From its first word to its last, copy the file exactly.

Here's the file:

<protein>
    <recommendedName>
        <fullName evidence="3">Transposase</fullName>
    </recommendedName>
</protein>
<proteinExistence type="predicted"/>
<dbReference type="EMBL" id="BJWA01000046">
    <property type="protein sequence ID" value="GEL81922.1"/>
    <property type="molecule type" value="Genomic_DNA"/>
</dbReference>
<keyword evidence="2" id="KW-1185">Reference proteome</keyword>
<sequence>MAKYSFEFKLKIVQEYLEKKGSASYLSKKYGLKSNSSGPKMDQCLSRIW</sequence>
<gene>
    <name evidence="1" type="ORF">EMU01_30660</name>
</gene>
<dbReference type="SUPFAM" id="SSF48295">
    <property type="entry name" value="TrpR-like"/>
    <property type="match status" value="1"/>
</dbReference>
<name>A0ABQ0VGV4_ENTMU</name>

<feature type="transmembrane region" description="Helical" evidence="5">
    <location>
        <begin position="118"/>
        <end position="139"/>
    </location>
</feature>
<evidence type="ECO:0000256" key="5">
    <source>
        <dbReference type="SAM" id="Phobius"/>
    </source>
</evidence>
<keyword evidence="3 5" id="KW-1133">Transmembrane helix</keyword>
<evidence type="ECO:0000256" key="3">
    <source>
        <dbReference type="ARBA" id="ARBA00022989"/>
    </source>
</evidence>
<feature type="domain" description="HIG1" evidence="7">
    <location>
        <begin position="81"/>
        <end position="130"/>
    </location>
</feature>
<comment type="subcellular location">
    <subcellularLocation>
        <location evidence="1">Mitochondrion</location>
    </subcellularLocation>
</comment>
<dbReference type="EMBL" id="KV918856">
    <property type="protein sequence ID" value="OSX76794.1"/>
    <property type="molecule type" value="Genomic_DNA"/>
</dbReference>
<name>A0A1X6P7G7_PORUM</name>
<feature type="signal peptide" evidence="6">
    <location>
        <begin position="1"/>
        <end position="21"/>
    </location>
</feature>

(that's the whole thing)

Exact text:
<protein>
    <recommendedName>
        <fullName evidence="3">Transposase</fullName>
    </recommendedName>
</protein>
<proteinExistence type="predicted"/>
<dbReference type="EMBL" id="BJWA01000046">
    <property type="protein sequence ID" value="GEL81922.1"/>
    <property type="molecule type" value="Genomic_DNA"/>
</dbReference>
<keyword evidence="2" id="KW-1185">Reference proteome</keyword>
<sequence>MAKYSFEFKLKIVQEYLEKKGSASYLSKKYGLKSNSSGPKMDQCLSRIW</sequence>
<gene>
    <name evidence="1" type="ORF">EMU01_30660</name>
</gene>
<dbReference type="SUPFAM" id="SSF48295">
    <property type="entry name" value="TrpR-like"/>
    <property type="match status" value="1"/>
</dbReference>
<name>A0ABQ0VGV4_ENTMU</name>

<feature type="transmembrane region" description="Helical" evidence="5">
    <location>
        <begin position="118"/>
        <end position="139"/>
    </location>
</feature>
<evidence type="ECO:0000256" key="5">
    <source>
        <dbReference type="SAM" id="Phobius"/>
    </source>
</evidence>
<keyword evidence="3 5" id="KW-1133">Transmembrane helix</keyword>
<evidence type="ECO:0000256" key="3">
    <source>
        <dbReference type="ARBA" id="ARBA00022989"/>
    </source>
</evidence>
<feature type="domain" description="HIG1" evidence="7">
    <location>
        <begin position="81"/>
        <end position="130"/>
    </location>
</feature>
<comment type="subcellular location">
    <subcellularLocation>
        <location evidence="1">Mitochondrion</location>
    </subcellularLocation>
</comment>
<dbReference type="EMBL" id="KV918856">
    <property type="protein sequence ID" value="OSX76794.1"/>
    <property type="molecule type" value="Genomic_DNA"/>
</dbReference>
<name>A0A1X6P7G7_PORUM</name>
<feature type="signal peptide" evidence="6">
    <location>
        <begin position="1"/>
        <end position="21"/>
    </location>
</feature>